5G industry news Mobile communication

5G is finally here

  • 3 minute read
  • Published on 28 Mar 2018
  • Last modified 31 May 2018
2018 is promising significant and rapid advances for 5G, including new 3GPP standards and TM Forum Catalyst proof-of- concept projects exploring the business and operational challenges mobile operators could face as they implement them.

5G is finally here

Late in December 3GPP completed work on the first version of Release 15 of the 5G New Radio (NR) specification. Originally planned for release in June 2018, the standards body agreed to speed up its work to accommodate demand for increased cellular data capacity, particularly for the Olympic Games in South Korea in February. About 450 people worked on the spec, contributing hundreds of hours to its development.

AT&T announced in January that because of 3GPP’s accelerated release it will introduce 5G service in a dozen markets by late 2018.

With these specifications now available, hardware, chipset and device manufacturers can start development. This allows us to provide mobile 5G services sooner. We’re confident this latest standards milestone will allow us to bring 5G to market faster without compromising its long-term vision.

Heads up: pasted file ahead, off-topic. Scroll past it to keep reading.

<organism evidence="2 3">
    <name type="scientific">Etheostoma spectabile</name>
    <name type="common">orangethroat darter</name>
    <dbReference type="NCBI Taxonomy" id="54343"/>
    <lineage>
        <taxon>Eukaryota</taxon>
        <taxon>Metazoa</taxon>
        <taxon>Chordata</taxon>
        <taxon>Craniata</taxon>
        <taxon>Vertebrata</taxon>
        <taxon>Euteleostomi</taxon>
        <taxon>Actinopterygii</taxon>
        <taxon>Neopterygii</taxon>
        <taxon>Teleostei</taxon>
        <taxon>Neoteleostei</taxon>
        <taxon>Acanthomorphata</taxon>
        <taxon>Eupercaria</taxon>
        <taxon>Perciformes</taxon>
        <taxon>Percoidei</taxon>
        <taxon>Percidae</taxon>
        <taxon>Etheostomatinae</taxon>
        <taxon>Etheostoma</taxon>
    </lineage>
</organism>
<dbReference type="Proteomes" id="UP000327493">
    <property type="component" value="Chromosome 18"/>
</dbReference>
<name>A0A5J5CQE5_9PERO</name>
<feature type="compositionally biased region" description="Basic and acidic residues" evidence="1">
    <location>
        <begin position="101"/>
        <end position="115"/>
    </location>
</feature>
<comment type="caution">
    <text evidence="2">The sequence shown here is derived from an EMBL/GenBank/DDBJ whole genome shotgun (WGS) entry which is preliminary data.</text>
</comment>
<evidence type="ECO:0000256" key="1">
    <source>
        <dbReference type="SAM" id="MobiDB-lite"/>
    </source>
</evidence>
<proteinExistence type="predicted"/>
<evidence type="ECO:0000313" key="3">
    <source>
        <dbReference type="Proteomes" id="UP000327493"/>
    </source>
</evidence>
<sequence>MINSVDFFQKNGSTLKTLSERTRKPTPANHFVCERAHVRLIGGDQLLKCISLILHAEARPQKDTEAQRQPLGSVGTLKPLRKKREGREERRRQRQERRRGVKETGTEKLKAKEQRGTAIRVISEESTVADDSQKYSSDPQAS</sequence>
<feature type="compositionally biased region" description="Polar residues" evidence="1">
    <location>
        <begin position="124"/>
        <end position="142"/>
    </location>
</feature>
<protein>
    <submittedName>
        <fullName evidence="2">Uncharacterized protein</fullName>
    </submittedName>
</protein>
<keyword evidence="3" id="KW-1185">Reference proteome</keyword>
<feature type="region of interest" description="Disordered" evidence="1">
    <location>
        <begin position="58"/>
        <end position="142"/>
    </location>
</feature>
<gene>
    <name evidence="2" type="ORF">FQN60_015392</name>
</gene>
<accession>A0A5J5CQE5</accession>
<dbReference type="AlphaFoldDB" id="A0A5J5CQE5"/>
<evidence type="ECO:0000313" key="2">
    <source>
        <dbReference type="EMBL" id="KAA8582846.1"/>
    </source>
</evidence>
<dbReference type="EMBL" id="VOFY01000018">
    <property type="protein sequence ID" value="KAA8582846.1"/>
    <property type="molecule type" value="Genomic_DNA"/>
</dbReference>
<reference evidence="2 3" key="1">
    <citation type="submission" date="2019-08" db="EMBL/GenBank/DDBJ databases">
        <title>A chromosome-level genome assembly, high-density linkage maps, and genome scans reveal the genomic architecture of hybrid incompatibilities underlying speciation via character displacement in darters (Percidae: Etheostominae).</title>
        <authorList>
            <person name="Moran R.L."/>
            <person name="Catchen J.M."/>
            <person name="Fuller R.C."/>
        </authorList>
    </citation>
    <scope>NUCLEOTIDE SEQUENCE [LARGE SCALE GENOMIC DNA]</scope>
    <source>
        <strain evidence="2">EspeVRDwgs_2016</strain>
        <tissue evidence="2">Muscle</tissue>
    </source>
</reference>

The International Telecommunication Union (ITU) is standardizing 5G as part of its IMT [International Mobile Telecommunication system] for 2020 and beyond initiative, with specifications from 3GPP and contributions from other standards bodies like ETSI and NGMN. Specifically, standards are being developed for new radio interfaces and a next-generation (NG) mobile core. These are being delivered in two phases, the first focusing on specs for enhanced mobile broadband and the second adding capabilities for advanced services like ultra-reliable, low-latency communications (uRLLC) and massive machine type communications (mMTC).

The first step

The initial Release 15 is for a non-stand- alone NR spec.

“We’ve released the non stand-alone 3GPP specifications, which means that you need an LTE anchor and besides the LTE anchor you have a 5G-NR cell,” Nokia’s Balázs Bertényi, RAN Chairman, 3GPP, told TelecomTV. “You basically do your control plane and control plane communications through LTE and boost the user data capacity with 5G NR and the new radio technology.”

The full release in June will encompass the so-called stand-alone system so that we will not have to rely on the LTE anymore for control plane communications, and it will have full control plane support for the new 5G radio.

Nokia’s Balázs Bertényi, RAN Chairman, 3GPP, told TelecomTV

Paving the way

This release lays the foundation for advanced 5G concepts like network slicing.

“This is the really deeper significance of the work we’re doing, not the specific features we deliver now but the fact that as we continue, both NR and the 5G core network are going to expand on the basis of the foundation we’ve provided in the last year of intense work,” says Samsung Electronics’ Erik Guttman, System Aspects Chairman, 3GPP.